Oy Bay!

"My heart is in the east, and I in the uttermost west." — Yehudah Ha-Levi

Where do we foster the future?

Posted by lchaimlover on July 26, 2007

 Disclaimer: This article was written based on the sources of parents and community members. I did not actually speak to anyone at the schools, so please contact them for more information, do not take this as the absolute word. 

Granted most of us don’t have kids, yet, but it’s never too early to start thinking about the future. While we may not have kids, our demographic of Jews may prove to be quite influential, the question of where we will put our children is all ready very important to the educators of the Silicon Valley. Want to raise your kids Jewish? Great, so where are you going to send them?

I recently had a conversation with someone who asked me just that question. I did a little research, and even went digging among the parents of the community.


Jewish children putting on a Purim play

If you want to raise your kids more traditionally, the obvious answer is South Peninsula Hebrew Day School, but critics of the school say that not only do the classes get smaller as the kids get older, but it’s not very diverse. And supposedly, the emphasis on secular education is also not top priority. While proponents of the school claim that the Judaica and Hebrew program is phenomenal. One parent said, “It is a very warm environment and the families are wide mixture of Israeli’s, Americans, Religious and non-religious.”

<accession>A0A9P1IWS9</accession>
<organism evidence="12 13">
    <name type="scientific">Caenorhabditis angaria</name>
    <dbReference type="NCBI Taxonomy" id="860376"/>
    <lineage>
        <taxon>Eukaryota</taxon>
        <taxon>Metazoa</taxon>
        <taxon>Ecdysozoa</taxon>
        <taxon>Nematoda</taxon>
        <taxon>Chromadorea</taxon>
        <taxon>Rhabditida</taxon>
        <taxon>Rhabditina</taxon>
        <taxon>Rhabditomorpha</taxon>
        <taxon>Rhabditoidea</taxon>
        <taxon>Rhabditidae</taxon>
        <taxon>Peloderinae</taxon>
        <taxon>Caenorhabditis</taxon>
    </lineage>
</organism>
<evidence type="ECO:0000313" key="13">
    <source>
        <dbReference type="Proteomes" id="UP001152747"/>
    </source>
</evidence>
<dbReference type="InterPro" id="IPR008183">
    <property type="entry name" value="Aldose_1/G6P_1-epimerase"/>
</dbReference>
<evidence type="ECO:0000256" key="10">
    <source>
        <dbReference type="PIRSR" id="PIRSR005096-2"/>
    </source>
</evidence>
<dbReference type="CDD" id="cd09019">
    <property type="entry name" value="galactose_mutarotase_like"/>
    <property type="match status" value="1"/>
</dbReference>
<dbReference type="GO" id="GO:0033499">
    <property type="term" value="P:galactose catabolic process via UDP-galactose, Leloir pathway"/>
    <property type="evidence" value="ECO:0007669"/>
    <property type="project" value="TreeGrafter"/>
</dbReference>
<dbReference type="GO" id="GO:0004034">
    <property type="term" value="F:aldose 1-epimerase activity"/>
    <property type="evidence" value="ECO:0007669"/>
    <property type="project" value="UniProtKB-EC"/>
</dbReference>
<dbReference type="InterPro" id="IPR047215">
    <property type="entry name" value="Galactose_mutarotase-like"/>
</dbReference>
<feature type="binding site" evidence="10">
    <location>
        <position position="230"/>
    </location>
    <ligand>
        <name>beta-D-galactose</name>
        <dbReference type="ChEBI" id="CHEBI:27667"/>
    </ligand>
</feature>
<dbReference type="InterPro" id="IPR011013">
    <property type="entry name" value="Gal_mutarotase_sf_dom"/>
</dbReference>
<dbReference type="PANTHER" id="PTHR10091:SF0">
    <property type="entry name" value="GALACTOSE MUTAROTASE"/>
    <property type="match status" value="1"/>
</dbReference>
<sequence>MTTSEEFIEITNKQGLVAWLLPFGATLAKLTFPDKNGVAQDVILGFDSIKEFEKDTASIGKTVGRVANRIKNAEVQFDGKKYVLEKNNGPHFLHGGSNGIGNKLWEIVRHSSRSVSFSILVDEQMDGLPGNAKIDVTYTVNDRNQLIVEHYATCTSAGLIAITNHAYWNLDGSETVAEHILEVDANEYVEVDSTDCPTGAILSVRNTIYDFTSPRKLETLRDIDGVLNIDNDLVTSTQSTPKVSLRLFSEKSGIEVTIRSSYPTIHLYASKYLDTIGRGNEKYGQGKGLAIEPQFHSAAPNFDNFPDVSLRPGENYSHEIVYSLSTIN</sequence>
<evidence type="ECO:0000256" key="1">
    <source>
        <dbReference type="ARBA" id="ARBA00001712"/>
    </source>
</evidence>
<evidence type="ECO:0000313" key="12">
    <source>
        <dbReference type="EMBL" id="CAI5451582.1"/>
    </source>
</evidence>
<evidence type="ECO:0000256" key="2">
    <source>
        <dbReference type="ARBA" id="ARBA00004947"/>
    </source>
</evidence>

Now if you want a little less religion and a lot more school, Yavneh Day School may be the way to go. As a former employee, I can say that the educational aspect of Yavneh is very good. But if you are looking for more traditional fare, the strictly egalitarian Yavneh, from kippahs to teffilin folks, may not be for you.  Another drawback of Yavneh, is that while it is settling into a solid school, the staff is not as stable as one would like to see. Despite that, parents and kids love the place. One parent said, “We feel as we belong to a warm community, provided with excellent teachers and academics, and a wonderful Hebrew / Judaic program.”

And then a friend asked me, where can my kid just be Jewish and learn about being Jewish. I’m still not sure what that meant, but if you do, then maybe Gideon Hausner is the place for you. It is condemned by critics as being “Jew-lite” but it is said to be a great private day school.  One parent said, “…the resources are amazing and it has more of a school feel to it, with sports teams and an amazing library, music room, art room, computer lab etc.”

Think that Jewish school isn’t necessary? Think that you can do all the Jewish at home, and send your kid to public school. 10 years ago, 80% of Jewish children were in public schools, and while the JCRC advocates this, in order for Jews to keep a strong relationship with the non-Jewish community, is that the best choice? Some critics of public school for Jewish children say that this weakens the child’s bond with the Jewish community, and if Judaism isn’t taught at home, will the child get enough at synagogue (assuming the child goes to shul).

Fortunately, as one blogger put it, we can choose to vary our child’s education, choosing both Jewish and public schools if we wish. But all agree, that choice is definitely an important one.


3 Responses to “Where do we foster the future?”

  1. FriarYid said